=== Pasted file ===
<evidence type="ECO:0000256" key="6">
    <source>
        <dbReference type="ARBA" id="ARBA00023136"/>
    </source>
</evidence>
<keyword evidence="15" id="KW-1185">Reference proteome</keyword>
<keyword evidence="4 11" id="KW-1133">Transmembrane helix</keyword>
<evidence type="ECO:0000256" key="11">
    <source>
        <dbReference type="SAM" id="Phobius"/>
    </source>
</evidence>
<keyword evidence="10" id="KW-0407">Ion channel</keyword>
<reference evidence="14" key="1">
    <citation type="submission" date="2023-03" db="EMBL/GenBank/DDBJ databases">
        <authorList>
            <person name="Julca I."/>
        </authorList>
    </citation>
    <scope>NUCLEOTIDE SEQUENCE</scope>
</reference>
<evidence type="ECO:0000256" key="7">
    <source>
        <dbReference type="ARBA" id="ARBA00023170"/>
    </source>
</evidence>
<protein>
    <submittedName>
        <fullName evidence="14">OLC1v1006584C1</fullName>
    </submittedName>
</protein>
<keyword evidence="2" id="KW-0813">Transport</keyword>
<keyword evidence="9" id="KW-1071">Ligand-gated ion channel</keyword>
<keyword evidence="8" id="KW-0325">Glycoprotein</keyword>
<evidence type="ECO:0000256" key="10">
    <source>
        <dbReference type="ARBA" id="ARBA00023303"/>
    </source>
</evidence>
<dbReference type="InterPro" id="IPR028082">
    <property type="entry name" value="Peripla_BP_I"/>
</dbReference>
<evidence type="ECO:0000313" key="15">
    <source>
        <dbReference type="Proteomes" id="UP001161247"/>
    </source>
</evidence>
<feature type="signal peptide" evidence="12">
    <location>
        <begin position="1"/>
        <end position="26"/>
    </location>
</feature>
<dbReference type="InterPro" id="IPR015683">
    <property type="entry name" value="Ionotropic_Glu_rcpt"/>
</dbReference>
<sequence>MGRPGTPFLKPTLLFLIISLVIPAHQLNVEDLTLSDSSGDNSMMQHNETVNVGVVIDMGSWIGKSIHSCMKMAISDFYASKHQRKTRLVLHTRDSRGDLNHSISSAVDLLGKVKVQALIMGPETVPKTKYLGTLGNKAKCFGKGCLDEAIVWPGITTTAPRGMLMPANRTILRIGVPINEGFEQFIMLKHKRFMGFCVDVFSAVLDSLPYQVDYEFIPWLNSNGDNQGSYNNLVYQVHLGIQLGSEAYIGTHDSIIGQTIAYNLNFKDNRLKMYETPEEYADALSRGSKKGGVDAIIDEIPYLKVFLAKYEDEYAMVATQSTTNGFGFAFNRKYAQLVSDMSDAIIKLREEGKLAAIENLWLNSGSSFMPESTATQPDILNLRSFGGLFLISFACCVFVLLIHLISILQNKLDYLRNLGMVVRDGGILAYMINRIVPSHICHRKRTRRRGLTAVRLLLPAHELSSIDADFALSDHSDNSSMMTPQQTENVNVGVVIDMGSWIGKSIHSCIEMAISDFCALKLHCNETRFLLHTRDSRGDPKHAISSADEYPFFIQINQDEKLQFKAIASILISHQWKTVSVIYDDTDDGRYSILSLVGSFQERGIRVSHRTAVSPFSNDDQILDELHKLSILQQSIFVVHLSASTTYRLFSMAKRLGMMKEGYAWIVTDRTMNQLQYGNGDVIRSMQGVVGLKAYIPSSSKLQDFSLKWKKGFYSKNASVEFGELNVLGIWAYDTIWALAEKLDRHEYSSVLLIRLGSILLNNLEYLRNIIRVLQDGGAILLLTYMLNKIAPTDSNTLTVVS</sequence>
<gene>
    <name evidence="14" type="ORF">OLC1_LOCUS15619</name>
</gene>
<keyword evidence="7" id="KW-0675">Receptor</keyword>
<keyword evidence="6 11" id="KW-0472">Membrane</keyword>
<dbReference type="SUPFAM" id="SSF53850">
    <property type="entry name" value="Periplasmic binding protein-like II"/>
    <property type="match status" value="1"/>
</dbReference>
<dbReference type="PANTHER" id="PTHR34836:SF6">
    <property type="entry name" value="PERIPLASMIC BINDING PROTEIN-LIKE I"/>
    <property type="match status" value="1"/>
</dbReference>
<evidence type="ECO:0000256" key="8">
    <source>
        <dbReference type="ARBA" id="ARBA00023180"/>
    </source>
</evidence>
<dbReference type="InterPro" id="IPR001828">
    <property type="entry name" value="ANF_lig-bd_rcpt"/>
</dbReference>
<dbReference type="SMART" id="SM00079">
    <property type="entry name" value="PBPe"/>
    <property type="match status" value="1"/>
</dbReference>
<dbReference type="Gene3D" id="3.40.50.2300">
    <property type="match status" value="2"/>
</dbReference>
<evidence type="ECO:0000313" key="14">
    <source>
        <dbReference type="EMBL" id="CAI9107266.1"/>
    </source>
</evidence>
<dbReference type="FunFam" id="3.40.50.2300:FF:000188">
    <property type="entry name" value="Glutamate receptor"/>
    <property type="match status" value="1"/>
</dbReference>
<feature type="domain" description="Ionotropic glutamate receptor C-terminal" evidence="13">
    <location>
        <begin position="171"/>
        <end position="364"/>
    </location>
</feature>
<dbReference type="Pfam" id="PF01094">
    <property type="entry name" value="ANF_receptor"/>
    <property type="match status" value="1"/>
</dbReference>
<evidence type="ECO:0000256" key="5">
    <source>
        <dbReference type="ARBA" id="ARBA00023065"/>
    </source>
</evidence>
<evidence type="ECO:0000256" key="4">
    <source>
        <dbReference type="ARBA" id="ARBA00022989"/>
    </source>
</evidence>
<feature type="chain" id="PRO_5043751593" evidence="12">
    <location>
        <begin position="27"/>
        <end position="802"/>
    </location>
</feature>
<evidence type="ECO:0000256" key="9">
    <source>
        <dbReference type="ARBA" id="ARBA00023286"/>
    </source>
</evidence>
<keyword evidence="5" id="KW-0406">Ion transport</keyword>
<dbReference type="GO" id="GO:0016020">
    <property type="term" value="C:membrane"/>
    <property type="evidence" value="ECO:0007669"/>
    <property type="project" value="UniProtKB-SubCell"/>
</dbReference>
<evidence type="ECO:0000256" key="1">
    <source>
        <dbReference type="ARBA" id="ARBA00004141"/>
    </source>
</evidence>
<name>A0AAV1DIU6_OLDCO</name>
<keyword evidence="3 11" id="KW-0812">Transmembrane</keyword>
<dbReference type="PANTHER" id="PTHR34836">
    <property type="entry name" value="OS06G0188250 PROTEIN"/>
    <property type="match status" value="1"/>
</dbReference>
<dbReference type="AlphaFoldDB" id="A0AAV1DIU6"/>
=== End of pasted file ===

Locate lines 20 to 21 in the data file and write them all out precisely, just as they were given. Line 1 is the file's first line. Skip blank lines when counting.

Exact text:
    <scope>NUCLEOTIDE SEQUENCE</scope>
</reference>